Altered dietary salt in pre-eclampsia
A trial 1 included 200 women: 50 control women with healthy pregnancy, 150 women with pre-eclampsia (PE). Daily salt and potassium intake was estimated based on calculation of 24-hour urinary sodium U[Na+] and potassium U[K+] excretion. At the end of the measurements, the pregnant women with PE were divided into tertiles according to U[Na+]/[K+]: low Na/K group (n=50, mean U[Na+]/[K+]: 1,04±0,32), medium Na/K group (n=50, mean U[Na+]/[K+]: 2,49± 0,54), high Na/K group (n=50, mean U[Na+]/[K+]: 6,62±3,41). The mean systolic and diastolic blood pressure levels were significantly lower in low Na/K group compared with medium or high Na/K groups (p=0.024, p=0.0002; respectively). Serum creatinine was significantly lower in low Na/K group than high Na/K group (p=0.025). Frequency of severe pre-eclampsia is lower in low Na/K group than medium or high Na/K groups (p=0.002, p=0.0001; respectively). Birth weight and gestational age at birth were higher in low Na/K group compared with high Na/K group (p=0.045, p=0.0002; respectively). After adjusting for covariates, blood pressure and creatinine levels were independently associated with 24 hours urinary [Na+]/[K+].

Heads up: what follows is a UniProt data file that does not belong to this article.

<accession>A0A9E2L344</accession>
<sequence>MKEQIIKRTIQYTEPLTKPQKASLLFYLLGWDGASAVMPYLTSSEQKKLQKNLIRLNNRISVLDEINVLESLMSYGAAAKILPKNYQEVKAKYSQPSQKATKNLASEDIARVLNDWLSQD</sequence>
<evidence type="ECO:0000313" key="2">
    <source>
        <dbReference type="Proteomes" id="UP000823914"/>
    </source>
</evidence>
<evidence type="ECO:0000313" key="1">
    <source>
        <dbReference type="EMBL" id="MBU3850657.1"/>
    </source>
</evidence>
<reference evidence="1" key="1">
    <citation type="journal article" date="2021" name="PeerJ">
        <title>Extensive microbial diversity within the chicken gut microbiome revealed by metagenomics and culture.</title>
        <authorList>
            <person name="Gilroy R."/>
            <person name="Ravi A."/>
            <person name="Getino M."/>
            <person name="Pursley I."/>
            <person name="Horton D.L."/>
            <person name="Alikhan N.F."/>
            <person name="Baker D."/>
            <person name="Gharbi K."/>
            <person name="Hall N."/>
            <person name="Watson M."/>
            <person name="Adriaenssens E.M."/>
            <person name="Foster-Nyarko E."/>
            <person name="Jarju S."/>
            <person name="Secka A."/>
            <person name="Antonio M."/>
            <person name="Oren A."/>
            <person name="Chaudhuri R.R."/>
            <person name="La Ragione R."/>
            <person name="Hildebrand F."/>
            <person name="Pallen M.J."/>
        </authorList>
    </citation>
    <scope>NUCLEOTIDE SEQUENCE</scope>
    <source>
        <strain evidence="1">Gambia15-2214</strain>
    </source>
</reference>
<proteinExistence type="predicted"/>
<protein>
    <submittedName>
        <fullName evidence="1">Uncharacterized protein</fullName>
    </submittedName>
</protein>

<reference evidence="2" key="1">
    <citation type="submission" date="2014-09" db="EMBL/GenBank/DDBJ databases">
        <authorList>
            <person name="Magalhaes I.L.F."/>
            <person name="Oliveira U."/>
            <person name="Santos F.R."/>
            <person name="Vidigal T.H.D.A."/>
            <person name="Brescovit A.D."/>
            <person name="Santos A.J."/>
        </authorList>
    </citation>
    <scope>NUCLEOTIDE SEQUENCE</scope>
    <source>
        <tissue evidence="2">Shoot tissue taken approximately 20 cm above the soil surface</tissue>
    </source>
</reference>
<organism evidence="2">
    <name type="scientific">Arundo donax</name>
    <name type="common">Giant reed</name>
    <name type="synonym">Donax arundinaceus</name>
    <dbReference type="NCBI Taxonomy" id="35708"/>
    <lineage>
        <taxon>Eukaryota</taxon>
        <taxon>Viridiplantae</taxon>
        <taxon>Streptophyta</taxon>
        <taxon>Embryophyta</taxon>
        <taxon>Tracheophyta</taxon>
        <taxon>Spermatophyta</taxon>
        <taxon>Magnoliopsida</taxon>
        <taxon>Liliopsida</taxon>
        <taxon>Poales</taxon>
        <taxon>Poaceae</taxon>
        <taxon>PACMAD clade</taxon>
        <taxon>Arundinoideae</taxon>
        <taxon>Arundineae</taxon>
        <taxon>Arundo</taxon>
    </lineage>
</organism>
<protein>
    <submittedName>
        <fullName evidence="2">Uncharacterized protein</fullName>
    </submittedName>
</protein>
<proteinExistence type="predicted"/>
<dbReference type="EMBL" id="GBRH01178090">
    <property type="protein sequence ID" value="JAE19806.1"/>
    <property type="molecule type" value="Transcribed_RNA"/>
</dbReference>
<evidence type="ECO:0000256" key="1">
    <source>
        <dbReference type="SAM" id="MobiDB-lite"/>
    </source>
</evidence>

1. Yilmaz ZV, Akkas E, Türkmen GG et al. Dietary sodium and potassium intake were associated with hypertension, kidney damage and adverse perinatal outcome in pregnant women with preeclampsia. Hypertens Pregnancy 2017;36(1):77-83. [PMID:27835032]
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